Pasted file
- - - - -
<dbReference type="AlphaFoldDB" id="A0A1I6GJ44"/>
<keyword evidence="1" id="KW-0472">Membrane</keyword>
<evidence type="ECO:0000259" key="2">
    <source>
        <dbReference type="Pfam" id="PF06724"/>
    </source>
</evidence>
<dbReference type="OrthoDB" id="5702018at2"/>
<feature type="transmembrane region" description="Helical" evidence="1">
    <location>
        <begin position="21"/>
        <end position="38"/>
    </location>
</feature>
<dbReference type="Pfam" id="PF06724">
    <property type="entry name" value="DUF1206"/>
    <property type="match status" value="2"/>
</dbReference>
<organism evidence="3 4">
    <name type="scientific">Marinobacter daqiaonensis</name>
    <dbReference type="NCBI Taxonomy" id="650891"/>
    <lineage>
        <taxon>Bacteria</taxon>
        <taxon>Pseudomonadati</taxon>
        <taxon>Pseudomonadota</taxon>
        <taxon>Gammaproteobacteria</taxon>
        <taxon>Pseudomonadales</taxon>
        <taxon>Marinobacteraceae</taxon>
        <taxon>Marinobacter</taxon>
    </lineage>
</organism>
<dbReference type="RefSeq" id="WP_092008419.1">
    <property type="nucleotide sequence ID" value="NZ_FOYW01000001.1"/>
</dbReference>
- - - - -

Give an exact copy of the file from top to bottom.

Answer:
<dbReference type="AlphaFoldDB" id="A0A1I6GJ44"/>
<keyword evidence="1" id="KW-0472">Membrane</keyword>
<evidence type="ECO:0000259" key="2">
    <source>
        <dbReference type="Pfam" id="PF06724"/>
    </source>
</evidence>
<dbReference type="OrthoDB" id="5702018at2"/>
<feature type="transmembrane region" description="Helical" evidence="1">
    <location>
        <begin position="21"/>
        <end position="38"/>
    </location>
</feature>
<dbReference type="Pfam" id="PF06724">
    <property type="entry name" value="DUF1206"/>
    <property type="match status" value="2"/>
</dbReference>
<organism evidence="3 4">
    <name type="scientific">Marinobacter daqiaonensis</name>
    <dbReference type="NCBI Taxonomy" id="650891"/>
    <lineage>
        <taxon>Bacteria</taxon>
        <taxon>Pseudomonadati</taxon>
        <taxon>Pseudomonadota</taxon>
        <taxon>Gammaproteobacteria</taxon>
        <taxon>Pseudomonadales</taxon>
        <taxon>Marinobacteraceae</taxon>
        <taxon>Marinobacter</taxon>
    </lineage>
</organism>
<dbReference type="RefSeq" id="WP_092008419.1">
    <property type="nucleotide sequence ID" value="NZ_FOYW01000001.1"/>
</dbReference>